The Spell of the Mother
The Scottish Rite Temple, San Francisco, 1988: I remember the first time I heard Robert Bly tell the story of Iron John. I remember when the hero learns of a key that can unlock the cage that imprisons the wild man. And I remember the groans that escaped from a thousand men upon hearing that the key was under his mother’s pillow.
At men’s conferences we’ve long been accustomed to working with father wounds. We’ve become familiar with the two most fundamental modes of fathering under patriarchy: Uranos, who represents the distant, abandoning father, and Kronos, our image of the abusive, intolerant father who eats his own children.
But we still have difficulty acknowledging our mother wounds, even though they profoundly influence our erotic nature.
Our memories are permeated with Mother. Our bodies begin in hers and remain attached to hers by means of the scenes, feelings and habits that compose our life. Memory, and therefore Mother, affects us continually.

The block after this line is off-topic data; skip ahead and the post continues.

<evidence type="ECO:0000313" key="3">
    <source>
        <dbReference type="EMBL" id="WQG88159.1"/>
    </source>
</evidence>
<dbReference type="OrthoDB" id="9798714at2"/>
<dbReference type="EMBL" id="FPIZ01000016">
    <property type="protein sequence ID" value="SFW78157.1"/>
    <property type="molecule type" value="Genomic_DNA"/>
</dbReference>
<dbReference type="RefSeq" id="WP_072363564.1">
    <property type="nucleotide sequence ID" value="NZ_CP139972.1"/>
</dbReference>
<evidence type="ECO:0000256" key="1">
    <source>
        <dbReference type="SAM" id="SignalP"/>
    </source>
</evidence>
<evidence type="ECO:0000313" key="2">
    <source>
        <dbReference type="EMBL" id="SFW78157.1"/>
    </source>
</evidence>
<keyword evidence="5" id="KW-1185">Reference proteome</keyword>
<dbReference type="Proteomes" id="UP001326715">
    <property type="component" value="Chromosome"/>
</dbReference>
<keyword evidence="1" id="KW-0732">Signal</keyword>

For a young child, the mother is partly the center of the world and partly an atmosphere that affects everything that matters. We are and always will be “stuck” in Mother because she is the ground of the experiencing soul. Only the thinnest of membranes separated us, and it was permeable. A mother literally knows her child from the inside out. Michael Meade writes that the fetus, with its transparent skin, absorbs everything from the mother “in an extended feast of subjectivity.” This includes her emotional wounds and unfulfilled desires as well as her affection.
Mother and fetus merge so thoroughly that all embryos appear female for the first six weeks in the womb. A shock occurs in the womb when a rapid release of hormones causes a male fetus to grow. For the rest of his life, shocks will tend to precede and accompany meaningful changes.
This connection will affect all subsequent relationships. She lives on in the memorial rooms of the soul as the happiness and fear of childhood, family, home, and the earliest desires and pain. She is like a permanent stain, a dominant chord, the warp of the carpet structuring us as we are.